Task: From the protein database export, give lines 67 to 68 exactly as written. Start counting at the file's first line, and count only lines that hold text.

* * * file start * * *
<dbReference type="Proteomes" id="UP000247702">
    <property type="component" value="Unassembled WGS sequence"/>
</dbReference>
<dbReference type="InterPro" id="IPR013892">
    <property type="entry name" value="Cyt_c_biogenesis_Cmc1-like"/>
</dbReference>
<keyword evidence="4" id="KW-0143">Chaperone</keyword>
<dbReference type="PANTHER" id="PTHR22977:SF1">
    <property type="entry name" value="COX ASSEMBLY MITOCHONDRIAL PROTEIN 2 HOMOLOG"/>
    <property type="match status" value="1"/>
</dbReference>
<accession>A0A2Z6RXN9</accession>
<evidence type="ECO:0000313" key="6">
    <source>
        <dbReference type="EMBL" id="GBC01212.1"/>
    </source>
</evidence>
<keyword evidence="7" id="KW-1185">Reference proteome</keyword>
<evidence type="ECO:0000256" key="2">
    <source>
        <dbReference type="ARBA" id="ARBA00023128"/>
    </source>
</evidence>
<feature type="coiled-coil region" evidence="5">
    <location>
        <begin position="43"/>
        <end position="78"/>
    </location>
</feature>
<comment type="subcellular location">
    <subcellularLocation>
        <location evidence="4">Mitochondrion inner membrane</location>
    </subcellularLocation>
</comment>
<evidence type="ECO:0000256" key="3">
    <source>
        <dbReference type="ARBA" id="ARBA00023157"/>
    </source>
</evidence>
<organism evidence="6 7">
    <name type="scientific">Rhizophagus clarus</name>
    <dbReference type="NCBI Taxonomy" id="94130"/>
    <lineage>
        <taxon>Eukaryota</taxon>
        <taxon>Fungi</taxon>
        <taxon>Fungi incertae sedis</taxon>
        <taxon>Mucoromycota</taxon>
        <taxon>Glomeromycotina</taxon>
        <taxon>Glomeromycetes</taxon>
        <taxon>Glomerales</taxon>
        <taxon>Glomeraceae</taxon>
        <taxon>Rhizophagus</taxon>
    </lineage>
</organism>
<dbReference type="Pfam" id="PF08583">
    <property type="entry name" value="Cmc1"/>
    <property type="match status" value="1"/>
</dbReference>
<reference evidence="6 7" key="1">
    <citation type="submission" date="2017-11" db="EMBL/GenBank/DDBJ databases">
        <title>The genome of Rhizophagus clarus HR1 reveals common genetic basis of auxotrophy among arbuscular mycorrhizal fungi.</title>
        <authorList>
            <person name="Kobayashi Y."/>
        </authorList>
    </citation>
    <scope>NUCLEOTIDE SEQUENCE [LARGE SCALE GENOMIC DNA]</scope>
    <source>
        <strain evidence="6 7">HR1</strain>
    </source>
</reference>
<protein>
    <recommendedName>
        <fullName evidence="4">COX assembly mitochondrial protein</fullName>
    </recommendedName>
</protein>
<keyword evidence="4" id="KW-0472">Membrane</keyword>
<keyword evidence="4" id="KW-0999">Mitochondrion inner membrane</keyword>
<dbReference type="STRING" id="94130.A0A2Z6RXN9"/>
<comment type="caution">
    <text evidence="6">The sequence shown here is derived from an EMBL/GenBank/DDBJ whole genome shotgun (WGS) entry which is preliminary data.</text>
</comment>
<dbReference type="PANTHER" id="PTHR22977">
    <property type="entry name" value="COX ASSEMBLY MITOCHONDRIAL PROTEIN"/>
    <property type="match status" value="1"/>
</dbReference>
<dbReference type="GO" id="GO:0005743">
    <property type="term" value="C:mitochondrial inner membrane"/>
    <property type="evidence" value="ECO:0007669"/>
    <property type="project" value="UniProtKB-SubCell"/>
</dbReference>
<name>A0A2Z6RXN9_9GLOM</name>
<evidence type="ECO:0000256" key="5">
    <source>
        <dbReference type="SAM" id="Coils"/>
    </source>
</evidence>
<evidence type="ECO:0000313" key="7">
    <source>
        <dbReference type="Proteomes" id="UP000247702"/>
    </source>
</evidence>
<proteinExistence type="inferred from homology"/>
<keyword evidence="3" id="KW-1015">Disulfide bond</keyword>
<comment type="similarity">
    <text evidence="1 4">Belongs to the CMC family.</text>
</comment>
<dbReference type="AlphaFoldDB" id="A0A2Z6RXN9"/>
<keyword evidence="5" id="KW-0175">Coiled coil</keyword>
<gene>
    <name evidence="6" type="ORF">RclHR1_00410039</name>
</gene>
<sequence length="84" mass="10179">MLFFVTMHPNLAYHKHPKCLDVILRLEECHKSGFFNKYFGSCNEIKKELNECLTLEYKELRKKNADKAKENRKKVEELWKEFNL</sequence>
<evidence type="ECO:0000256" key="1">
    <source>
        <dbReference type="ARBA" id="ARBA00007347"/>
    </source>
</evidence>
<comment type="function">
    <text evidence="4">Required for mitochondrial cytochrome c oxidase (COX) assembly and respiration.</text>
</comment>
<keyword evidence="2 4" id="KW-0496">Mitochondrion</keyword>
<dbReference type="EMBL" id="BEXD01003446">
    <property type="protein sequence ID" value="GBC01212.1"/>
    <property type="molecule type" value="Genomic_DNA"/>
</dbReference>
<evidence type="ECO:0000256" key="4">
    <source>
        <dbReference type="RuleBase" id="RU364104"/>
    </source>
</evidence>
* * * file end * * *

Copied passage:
    <source>
        <strain evidence="6 7">HR1</strain>